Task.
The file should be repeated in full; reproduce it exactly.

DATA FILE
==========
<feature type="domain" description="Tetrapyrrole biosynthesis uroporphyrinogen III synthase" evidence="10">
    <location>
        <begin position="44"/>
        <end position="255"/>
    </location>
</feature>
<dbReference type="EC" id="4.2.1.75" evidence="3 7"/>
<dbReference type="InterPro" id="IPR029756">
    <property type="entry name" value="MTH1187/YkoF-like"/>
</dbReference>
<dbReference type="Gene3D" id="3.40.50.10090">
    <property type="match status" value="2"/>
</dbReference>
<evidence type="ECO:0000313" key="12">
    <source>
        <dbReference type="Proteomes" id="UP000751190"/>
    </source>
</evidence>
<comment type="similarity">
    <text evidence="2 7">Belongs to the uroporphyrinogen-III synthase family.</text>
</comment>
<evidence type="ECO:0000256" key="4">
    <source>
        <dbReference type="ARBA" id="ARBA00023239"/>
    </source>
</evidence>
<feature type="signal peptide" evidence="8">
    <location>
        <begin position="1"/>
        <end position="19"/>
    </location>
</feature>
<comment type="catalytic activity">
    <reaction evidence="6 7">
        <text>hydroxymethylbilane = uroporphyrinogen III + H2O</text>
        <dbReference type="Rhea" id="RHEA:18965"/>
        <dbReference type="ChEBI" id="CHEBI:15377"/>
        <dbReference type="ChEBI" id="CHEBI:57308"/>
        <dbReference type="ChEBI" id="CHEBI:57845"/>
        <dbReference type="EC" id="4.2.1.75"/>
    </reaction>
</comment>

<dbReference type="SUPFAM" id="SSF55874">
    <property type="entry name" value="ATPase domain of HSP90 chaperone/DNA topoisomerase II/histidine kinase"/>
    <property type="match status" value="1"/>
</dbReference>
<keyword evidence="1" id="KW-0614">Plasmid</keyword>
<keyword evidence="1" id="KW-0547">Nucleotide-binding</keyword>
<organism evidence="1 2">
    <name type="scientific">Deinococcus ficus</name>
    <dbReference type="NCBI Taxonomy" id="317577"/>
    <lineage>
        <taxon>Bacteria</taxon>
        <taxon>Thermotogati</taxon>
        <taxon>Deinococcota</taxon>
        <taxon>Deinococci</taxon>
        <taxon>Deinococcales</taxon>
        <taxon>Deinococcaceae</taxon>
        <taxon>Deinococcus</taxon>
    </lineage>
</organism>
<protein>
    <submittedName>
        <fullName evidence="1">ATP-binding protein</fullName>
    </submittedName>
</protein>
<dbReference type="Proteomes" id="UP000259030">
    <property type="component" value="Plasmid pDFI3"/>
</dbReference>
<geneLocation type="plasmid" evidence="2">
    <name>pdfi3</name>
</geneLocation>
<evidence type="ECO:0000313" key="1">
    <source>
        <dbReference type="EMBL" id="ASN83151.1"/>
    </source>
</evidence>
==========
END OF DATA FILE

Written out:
<feature type="domain" description="Tetrapyrrole biosynthesis uroporphyrinogen III synthase" evidence="10">
    <location>
        <begin position="44"/>
        <end position="255"/>
    </location>
</feature>
<dbReference type="EC" id="4.2.1.75" evidence="3 7"/>
<dbReference type="InterPro" id="IPR029756">
    <property type="entry name" value="MTH1187/YkoF-like"/>
</dbReference>
<dbReference type="Gene3D" id="3.40.50.10090">
    <property type="match status" value="2"/>
</dbReference>
<evidence type="ECO:0000313" key="12">
    <source>
        <dbReference type="Proteomes" id="UP000751190"/>
    </source>
</evidence>
<comment type="similarity">
    <text evidence="2 7">Belongs to the uroporphyrinogen-III synthase family.</text>
</comment>
<evidence type="ECO:0000256" key="4">
    <source>
        <dbReference type="ARBA" id="ARBA00023239"/>
    </source>
</evidence>
<feature type="signal peptide" evidence="8">
    <location>
        <begin position="1"/>
        <end position="19"/>
    </location>
</feature>
<comment type="catalytic activity">
    <reaction evidence="6 7">
        <text>hydroxymethylbilane = uroporphyrinogen III + H2O</text>
        <dbReference type="Rhea" id="RHEA:18965"/>
        <dbReference type="ChEBI" id="CHEBI:15377"/>
        <dbReference type="ChEBI" id="CHEBI:57308"/>
        <dbReference type="ChEBI" id="CHEBI:57845"/>
        <dbReference type="EC" id="4.2.1.75"/>
    </reaction>
</comment>

<dbReference type="SUPFAM" id="SSF55874">
    <property type="entry name" value="ATPase domain of HSP90 chaperone/DNA topoisomerase II/histidine kinase"/>
    <property type="match status" value="1"/>
</dbReference>
<keyword evidence="1" id="KW-0614">Plasmid</keyword>
<keyword evidence="1" id="KW-0547">Nucleotide-binding</keyword>
<organism evidence="1 2">
    <name type="scientific">Deinococcus ficus</name>
    <dbReference type="NCBI Taxonomy" id="317577"/>
    <lineage>
        <taxon>Bacteria</taxon>
        <taxon>Thermotogati</taxon>
        <taxon>Deinococcota</taxon>
        <taxon>Deinococci</taxon>
        <taxon>Deinococcales</taxon>
        <taxon>Deinococcaceae</taxon>
        <taxon>Deinococcus</taxon>
    </lineage>
</organism>
<protein>
    <submittedName>
        <fullName evidence="1">ATP-binding protein</fullName>
    </submittedName>
</protein>
<dbReference type="Proteomes" id="UP000259030">
    <property type="component" value="Plasmid pDFI3"/>
</dbReference>
<geneLocation type="plasmid" evidence="2">
    <name>pdfi3</name>
</geneLocation>
<evidence type="ECO:0000313" key="1">
    <source>
        <dbReference type="EMBL" id="ASN83151.1"/>
    </source>
</evidence>